You’ve heard, don’t murder. But I say to you if you’re angry or insult a brother or sister, you’ll be liable to judgment; and if you call someone a fool, you’ll be liable to the hell of fire. Matt. 5:21-22

You’ve heard, don’t commit adultery. But I say to you that everyone who looks at a woman with lust has already committed adultery with her in his heart. Matt. 5:26-28.

You’ve heard, if you divorce your wife, give her a certificate of divorce. But I say to you that anyone who divorces his wife, except on the ground of unchastity, causes her to commit adultery; and whoever marries a divorced woman commits adultery. Matt. 5:31-32.

You’ve heard don’t swear falsely, but carry out the vows you’ve made to the Lord. But I say to you, don’t swear at all. Let your word be ‘Yes, Yes’ or ‘No, No’; anything more than this comes from the evil one. Matt. 5:33-37.

You’ve heard, an eye for an eye and a tooth for a tooth. But I say to you, don’t resist an evildoer. If anyone strikes you on the right cheek, turn the other also; and if anyone wants to sue you and take your coat, give your cloak as well; and if anyone forces you to go one mile, go also the second mile. Matt. 5:38-41.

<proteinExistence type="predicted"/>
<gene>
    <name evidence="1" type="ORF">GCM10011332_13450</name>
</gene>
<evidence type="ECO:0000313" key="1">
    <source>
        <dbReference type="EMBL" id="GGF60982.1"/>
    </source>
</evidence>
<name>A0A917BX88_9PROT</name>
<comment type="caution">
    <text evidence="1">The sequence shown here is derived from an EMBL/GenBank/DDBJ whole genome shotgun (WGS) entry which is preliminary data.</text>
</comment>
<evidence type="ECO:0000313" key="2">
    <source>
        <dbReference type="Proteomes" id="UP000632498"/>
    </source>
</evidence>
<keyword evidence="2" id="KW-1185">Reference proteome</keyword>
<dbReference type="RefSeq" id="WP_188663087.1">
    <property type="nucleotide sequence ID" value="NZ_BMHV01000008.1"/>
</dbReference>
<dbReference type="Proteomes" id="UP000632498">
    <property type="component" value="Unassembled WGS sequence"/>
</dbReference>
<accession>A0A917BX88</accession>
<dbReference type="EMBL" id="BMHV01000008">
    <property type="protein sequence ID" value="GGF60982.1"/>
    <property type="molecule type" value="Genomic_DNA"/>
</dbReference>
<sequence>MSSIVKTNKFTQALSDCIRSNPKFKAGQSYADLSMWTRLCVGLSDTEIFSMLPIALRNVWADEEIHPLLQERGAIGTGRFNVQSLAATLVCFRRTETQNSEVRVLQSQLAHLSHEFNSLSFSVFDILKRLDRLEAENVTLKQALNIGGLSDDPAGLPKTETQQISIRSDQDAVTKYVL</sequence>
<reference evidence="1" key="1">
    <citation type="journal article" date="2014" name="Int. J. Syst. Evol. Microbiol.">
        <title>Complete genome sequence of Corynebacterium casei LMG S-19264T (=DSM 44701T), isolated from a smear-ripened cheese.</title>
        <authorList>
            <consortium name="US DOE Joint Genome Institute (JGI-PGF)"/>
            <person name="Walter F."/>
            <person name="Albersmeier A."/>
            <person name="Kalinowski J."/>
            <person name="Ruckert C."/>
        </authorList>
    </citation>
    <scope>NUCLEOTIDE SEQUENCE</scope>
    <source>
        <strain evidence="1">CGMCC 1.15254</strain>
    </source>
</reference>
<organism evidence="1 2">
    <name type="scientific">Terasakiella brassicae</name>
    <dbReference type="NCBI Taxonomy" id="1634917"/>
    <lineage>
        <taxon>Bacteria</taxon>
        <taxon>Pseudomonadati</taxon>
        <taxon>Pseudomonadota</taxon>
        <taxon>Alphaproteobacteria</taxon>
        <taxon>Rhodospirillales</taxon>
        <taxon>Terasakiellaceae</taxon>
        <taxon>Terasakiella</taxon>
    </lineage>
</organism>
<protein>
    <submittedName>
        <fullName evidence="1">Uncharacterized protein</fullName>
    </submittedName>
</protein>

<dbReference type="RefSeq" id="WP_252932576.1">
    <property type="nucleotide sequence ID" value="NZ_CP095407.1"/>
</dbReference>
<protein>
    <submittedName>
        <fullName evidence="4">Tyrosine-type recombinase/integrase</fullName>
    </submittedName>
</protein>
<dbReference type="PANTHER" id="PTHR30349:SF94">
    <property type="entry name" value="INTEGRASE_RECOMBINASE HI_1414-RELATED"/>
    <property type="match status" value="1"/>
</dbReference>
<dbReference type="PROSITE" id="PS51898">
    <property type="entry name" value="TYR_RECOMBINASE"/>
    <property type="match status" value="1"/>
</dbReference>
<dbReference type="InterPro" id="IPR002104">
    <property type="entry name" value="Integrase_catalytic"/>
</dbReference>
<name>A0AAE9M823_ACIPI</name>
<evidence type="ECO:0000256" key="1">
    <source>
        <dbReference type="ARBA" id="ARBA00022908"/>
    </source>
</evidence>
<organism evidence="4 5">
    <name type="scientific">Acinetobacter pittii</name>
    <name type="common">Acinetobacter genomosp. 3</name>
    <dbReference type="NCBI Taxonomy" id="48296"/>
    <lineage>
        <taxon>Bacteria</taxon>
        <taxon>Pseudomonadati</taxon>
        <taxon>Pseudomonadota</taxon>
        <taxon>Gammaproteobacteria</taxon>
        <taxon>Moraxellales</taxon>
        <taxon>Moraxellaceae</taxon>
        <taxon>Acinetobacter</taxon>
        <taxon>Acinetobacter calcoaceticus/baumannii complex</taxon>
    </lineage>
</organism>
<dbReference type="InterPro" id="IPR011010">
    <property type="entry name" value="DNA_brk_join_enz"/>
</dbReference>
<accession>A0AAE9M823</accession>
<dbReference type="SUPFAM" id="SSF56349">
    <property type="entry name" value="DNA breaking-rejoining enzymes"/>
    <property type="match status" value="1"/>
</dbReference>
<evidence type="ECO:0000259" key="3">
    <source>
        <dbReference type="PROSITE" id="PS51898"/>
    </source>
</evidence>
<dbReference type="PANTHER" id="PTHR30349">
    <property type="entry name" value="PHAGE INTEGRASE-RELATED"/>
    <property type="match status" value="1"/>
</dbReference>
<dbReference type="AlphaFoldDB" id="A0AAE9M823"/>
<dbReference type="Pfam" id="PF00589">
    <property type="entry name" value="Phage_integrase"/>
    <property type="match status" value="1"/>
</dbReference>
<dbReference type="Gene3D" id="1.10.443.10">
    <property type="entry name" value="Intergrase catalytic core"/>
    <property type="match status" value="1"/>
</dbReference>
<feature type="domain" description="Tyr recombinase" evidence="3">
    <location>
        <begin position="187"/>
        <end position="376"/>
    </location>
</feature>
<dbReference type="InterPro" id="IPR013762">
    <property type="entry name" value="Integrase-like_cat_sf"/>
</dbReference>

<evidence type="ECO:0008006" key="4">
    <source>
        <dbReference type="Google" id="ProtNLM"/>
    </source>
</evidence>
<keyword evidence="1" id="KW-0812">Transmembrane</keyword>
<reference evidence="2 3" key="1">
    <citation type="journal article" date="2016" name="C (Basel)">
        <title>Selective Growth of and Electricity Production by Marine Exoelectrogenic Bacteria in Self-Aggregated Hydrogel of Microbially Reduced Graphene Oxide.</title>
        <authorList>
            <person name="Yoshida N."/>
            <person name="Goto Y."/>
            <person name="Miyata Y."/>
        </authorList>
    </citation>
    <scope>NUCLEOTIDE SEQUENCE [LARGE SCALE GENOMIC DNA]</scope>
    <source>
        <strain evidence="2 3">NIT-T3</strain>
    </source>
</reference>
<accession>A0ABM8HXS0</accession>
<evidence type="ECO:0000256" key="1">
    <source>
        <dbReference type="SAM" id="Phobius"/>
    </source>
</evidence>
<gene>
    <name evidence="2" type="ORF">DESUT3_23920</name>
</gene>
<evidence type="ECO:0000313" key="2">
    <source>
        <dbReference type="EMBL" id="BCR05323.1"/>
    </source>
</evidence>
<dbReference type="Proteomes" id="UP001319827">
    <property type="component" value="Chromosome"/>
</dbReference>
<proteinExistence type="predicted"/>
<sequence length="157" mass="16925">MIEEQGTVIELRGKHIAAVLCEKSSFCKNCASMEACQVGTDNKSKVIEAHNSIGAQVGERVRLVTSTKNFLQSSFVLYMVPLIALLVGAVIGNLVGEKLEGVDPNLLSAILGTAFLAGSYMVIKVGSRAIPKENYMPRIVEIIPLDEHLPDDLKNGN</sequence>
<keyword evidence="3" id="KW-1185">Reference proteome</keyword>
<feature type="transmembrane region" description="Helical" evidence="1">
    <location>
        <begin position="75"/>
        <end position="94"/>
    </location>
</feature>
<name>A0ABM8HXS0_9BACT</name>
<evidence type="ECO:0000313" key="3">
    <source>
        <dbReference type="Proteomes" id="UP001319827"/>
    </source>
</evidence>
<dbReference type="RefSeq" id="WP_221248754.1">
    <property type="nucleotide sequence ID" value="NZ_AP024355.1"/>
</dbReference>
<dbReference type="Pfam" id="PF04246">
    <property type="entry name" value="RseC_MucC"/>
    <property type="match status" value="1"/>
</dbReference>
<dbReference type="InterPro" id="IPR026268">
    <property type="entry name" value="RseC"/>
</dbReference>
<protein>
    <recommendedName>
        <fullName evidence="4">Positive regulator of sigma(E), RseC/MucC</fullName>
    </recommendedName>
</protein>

You’ve heard, love your neighbor and hate your enemy. But I say to you, love your enemies and pray for those who persecute you. If you love those who love you, what reward do you have? Don’t tax collectors do the same? If you greet only your brothers and sisters, what more are you doing than others? Don’t even the Gentiles do the same? Matt. 5:43-47.

Posted by dr.primrose at Tuesday, 11 August 2015 at 2:52am BST

Dr. Primrose, in demanding people be held to a higher ethical standard than the Law of Moses, Jesus wasn't violating its prohibitions -- he was extending them. This was thoroughly in-line with contemporary Jewish thinking (particularly the Pharisees, whom the Gospels later demonized).

The one area in which Jesus did go against contemporary norms -- his departure from some purification rituals -- was tied to his belief in an imminent eschaton, itself a mainstream Jewish belief.

So yes, Jesus might've supported loving gay relationships, but given what we know of his setting and thinking, it's unlikely, and more importantly, shouldn't matter. Putting so much stock in it both invites historical inaccuracy, and argues this in traditionalist terms, which hamstrings the inclusive position from the off.

Posted by James Byron at Tuesday, 11 August 2015 at 1:44pm BST